Colorado River Crisis Increases Importance of Managing Groundwater Supplies
By Warren Tenney
As we confront a future with less Colorado River water, we are reminded about the importance of another critical water supply – groundwater. Both Colorado River water and groundwater have a long, interconnected history in Arizona, and this relationship becomes more important than ever with looming shortages. In fact, a key reason for building the Central Arizona Project (CAP) canal was to bring Colorado River water to Central and Southern Arizona so we could protect our groundwater.
Prior to the construction of the CAP, Arizona was experiencing decades of unregulated groundwater pumping that was drying up wells, reducing water in streams and rivers, causing land subsidence, and putting landowners' and homeowners’ futures at serious risk. Seeing this groundwater depletion crisis, the federal government threatened to withhold financing for the CAP until Arizona got its water management house in order. This culmination of events led to the passage of the landmark 1980 Groundwater Management Act, including its provisions for the 100-year Assured Water Supply Program. At their core, the Groundwater Management Act and Assured Water Supply Program are designed to reign in unsustainable groundwater pumping and to ensure new growth is built upon a secure, renewable water supply.
Since the construction of the CAP was completed in 1993, the delivery of Colorado River water to Central and Southern Arizona has played a critical role in meeting these requirements, providing communities with an alternative to groundwater that has helped aquifers rebound after many decades of over-pumping. In fact, “conservation” is included in the name - Central Arizona Water Conservation District (the statutory entity that operates and maintains the CAP) as a reference to conserving groundwater through the building of the CAP.
Four decades later, it is important to remember that Colorado River water has played a critical role in preventing the further depletion of our finite groundwater supply. Now, as we face a future with less of this key water supply, it’s even more important that we protect our groundwater and hold firm to our commitment to demonstrating a 100-year water supply for new growth.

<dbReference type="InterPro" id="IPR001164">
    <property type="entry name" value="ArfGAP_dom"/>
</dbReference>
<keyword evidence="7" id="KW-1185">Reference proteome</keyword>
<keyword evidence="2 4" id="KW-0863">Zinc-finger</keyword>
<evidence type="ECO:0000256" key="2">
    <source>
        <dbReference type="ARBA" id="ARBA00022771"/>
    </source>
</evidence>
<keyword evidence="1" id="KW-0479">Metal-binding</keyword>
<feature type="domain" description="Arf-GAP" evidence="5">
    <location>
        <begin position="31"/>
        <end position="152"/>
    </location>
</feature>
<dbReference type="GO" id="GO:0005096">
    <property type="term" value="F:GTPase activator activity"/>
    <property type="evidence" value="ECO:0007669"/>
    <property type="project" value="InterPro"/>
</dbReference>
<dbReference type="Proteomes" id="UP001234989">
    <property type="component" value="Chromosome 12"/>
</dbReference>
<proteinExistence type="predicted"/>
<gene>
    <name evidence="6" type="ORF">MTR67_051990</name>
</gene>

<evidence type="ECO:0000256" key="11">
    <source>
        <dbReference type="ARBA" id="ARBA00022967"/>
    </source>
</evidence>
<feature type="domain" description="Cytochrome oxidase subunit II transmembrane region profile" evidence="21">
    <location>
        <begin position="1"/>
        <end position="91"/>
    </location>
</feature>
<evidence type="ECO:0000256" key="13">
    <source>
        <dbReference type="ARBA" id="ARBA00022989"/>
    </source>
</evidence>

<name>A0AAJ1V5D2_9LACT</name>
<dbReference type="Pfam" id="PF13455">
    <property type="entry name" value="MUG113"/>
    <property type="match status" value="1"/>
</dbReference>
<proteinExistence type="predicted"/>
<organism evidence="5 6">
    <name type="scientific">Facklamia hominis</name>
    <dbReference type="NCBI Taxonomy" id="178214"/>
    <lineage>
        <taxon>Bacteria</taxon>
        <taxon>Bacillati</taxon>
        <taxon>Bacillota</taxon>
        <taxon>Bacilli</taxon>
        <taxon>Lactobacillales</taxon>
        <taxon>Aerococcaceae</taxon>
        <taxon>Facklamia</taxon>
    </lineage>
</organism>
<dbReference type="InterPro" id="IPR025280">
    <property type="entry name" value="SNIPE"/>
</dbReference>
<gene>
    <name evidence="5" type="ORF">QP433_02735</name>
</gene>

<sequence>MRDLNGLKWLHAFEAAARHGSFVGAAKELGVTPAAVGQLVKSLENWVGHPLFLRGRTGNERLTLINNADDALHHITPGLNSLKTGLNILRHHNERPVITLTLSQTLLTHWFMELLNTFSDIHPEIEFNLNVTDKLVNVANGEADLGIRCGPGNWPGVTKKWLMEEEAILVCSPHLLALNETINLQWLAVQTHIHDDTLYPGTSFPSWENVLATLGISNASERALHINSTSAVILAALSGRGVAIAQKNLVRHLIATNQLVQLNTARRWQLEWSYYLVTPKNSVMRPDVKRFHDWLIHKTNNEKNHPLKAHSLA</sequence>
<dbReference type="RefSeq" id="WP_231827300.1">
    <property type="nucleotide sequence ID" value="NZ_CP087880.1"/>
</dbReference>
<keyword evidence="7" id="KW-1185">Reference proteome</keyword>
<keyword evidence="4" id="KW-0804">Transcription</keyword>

The 100-year assured water supply is the platinum standard that no other state can match. It provides consumer protection to homebuyers and ensures sustainable growth. The value and benefit of this 100-year assurance are evident in the ability of our desert communities to thrive with the immense population and economic growth we have seen over the past two decades. Specifically, new subdivisions in the Phoenix, Pinal, and Tucson areas cannot be built unless they can prove they have access to a 100-year water supply. Additionally, businesses and industries know that they can confidently make long-term investments in Arizona because of the certainty that our water management framework affords. This includes manufacturing, high-tech industry, financial services, health care, and higher education institutions collectively supporting the Phoenix metropolitan area's $281 billion GDP.
As a desert state in the Southwest, Arizona will always be questioned about having enough water. Yet, the 100-year assured water supply requirement shows that Arizona is serious about managing its water to protect residents and businesses in the Valley for the long term.
The simple principle of the Assured Water Supply Program is “water first, then development” and should be viewed as a cornerstone of Arizona's responsible water management. This principle has encouraged the sustainable use of our river and recycled water, spurred investments in infrastructure, and led to innovative ways to conserve and manage our water resources.
Each AMWUA city is proudly designated as an Assured Water Supply provider. To meet this standard, each must apply for re-designation every fifteen years, making the 100-year mark a rolling timeframe. The re-designation process ensures that their water sources will be evaluated regularly. The AMWUA members are committed to protecting the long-term sustainability promoted by the Assured Water Supply Program because they do not just plan for next year’s water needs but the next century.
Until the Colorado River is stabilized and additional supplies are developed, the uncertainty around our water will require us to make extra wise decisions, including sustaining the 100-year assured water supply requirement. All of this provides security for existing residents who rely on having dependable water sources and certainty for new families and businesses looking to invest in Arizona.
Ensuring long-term water sustainability is vital for our communities to remain resilient generation after generation. In the meantime, the Assured Water Supply Program will force Arizona to confront tough questions about growth and the willingness to develop responsibly, just as it was meant to.
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For over 50 years, Arizona Municipal Water Users Association has worked to protect our member cities’ ability to provide assured, safe, and sustainable water supplies to their communities. For more water information, visit www.amwua.org.